Database masking

Database masking is the technology that discovers sensitive data fields, creates a mask, and applies the mask to obfuscate sensitive data. It is useful to ensure data security and comply with security regulations like GDPR, HIPAA, etc.


Masking functionality

  • Integrated, automated data discovery with masking - Windocks masking scans the database to identify sensitive data, and auto-generates a proposed masking plan. The plan is easily reviewed and modified to suit the business needs. A single user interface seamlessly allows you to do both discovery and mask creation.
  • Deterministic or consistent masking by default - Windocks delivers consistent masks of sensitive data between runs, and between databases, by default. Other solutions require mapping tables to be maintained.
  • Mask ordering is automated, and each row masked only once, for high performance - Many masking solutions require manual ordering of masking rules, where Windocks automates the order of masking, and ensures that each row is masked only once, ensuring highest possible performance.
  • Partial masking can preserve statistical data - Windocks simplifies the masking of credit card numbers, for example, ensuring that the distribution of credit cards is maintained between Visa, American Express, and others.
  • Automated referential integrity - Foreign key and user defined dependencies are both supported automatically. Even where dependencies are not defined, Windocks deterministic masking ensures that the same masked values will be delivered for each source value, preserving referential integrity.
  • Field format flexibility and preservation, deterministic masking - Retains field formats, preserves parts of fields for masking. This is useful for example to retain parts of domain names. Deterministic masking across databases.
  • Flexibile roles based masking - Based on membership of users in authorization groups, different masking rules may be applied to deliver differently masked data to users for the same databases.

Windocks offers built-in data masking that is orchestrated with Windocks orchestration. The Windocks database orchestrator builds images, uses Windocks masking to mask the data, then clones that data with Windocks cloning and delivers into Windocks SQL Server containers, docker Oracle, MySQL containers. Windocks database orchestration also works with other masking solutions from leaders such as Curiosity Software - it orchestrates these masking solutions to build database images with obfuscated data and uses Windocks or other cloning to deliver masked databases to Windocks SQL Server containers, docker Oracle, MySQL containers.


Steps to get started with database masking

1. Install Windocks Download the Windocks Community Edition or email support@windocks.com for a full featured evaluation edition. Provision a Windows Server VM (Server 2016, 2019, or 2022), install SQL Server (for SQL database delivery) and then install Windocks as described here. For Oracle database delivery, also install the Windocks service for Linux as described here
2. Install the built-in masking software Email support@windocks.com for the masking add-on
3. Create the database mask Open the database in a SQL Server or Oracle and use the masking application UI to create the mask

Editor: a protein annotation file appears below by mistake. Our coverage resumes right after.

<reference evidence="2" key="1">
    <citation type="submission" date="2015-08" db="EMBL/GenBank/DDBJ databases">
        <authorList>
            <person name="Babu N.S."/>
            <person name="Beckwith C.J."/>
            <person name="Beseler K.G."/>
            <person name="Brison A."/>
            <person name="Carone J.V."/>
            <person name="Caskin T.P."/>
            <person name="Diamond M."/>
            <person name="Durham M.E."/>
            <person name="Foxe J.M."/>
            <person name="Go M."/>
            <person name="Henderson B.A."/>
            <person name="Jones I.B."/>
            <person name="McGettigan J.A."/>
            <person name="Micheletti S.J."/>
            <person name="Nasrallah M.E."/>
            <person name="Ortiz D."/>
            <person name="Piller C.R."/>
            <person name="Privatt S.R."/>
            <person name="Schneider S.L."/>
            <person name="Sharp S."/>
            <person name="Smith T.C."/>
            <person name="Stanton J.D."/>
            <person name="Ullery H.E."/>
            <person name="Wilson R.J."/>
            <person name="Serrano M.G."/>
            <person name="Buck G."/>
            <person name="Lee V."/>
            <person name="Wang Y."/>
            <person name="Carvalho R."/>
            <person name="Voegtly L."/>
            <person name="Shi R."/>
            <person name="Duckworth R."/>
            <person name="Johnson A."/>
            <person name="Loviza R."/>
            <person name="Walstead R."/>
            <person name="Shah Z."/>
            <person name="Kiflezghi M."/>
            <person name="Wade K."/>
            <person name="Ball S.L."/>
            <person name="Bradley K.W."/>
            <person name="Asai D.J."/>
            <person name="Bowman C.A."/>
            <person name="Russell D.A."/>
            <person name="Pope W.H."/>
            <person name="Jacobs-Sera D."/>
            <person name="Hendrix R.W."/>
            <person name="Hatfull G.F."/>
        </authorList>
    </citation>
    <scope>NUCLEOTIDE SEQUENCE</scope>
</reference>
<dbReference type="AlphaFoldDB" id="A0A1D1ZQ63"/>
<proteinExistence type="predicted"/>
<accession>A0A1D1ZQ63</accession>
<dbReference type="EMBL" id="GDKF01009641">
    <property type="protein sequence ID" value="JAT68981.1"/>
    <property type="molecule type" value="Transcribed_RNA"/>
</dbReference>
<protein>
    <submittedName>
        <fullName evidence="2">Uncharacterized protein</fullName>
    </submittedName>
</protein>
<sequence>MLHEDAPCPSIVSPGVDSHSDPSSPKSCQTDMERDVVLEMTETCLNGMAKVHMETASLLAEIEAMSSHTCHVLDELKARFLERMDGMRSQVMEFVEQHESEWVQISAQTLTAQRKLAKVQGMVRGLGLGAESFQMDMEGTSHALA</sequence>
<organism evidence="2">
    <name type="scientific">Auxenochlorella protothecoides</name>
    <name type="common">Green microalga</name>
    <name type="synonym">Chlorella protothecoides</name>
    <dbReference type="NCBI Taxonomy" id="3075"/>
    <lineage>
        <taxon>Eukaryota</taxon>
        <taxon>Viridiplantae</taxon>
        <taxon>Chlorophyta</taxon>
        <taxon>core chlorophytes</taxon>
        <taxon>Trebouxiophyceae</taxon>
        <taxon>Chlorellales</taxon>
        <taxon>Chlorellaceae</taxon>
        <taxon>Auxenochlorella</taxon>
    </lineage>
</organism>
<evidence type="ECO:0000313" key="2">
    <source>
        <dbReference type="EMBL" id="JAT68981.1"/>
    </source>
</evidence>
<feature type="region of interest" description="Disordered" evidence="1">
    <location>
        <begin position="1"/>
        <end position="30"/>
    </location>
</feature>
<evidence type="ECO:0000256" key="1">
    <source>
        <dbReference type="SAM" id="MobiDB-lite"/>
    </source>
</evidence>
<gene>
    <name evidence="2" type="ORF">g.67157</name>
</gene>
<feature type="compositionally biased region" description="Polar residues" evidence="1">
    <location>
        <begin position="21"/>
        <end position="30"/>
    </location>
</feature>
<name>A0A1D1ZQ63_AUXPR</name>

4. Provide the spec to the Windocks orchestrator to build the image Start with the sample windocks\samples\MaskingBuiltIn. This will result in an image that has masked data.

Specify the path to one or more SQL backup or database files, Azure SQL BACPAC files, or Oracle RMAN backup, or Oracle oradata files. Specify which database cloning to use (Windocks database cloning or volume cloning from other companies), where to deliver the database clones (Windocks SQL Server Windows containers or SQL Server instances or docker Oracle containers), how often to refresh from production, customizations such as database scripts to be applied, which masking software to use (Windocks masking, other masking solutions or scripts), and authorization controls.Provide the spec in the form of a dockerfile and build the image via a web application, command line or REST API.

Tutorial for SQL Server    Tutorial for Oracle   Tutorial for PostGre, MySQL.

5. Deliver customized database clones on demand from the image From the image, deliver database clones to containers or instances. The image you built defines where the databases are delivered to. You may define an image that delivers containers with clones as well as clones to instances. To deliver containers and clones, use the web application or use the docker command line or the REST API. The database clones all have sensitive data obfuscated based on the mask you created in step 3
6. Use the writeable clones Database clones are delivered either to containers or instances based on the image you built. If you delivered to an instance, then connect to that instance for the database clone. Clones are writeable. Containers are delivered on the machine running Windocks on specified ports. Access these containers with regular database tools or command lines or connection strings.

SQL Server containers are accessed with SQL Management Studio or Azure Data Studio or SQLCMD. Connect with the instance name (such as INSTANCE10002 when the container port is 10002). Or you can use the form IPAddressOfWindocksServer,10002 to connect to the SQL container running on port 10002.

Oracle containers are accessed with SQLPlus, RMAN or UI tools for Oracle. You may put in entries in tnsnames.ora for the containers as you would for Oracle instances. With SQLPlus or RMAN, use the form SQLPLUS sys/password@IPAddressOfWindocksLinuxServer:HostPort/orclcdb as sysdba

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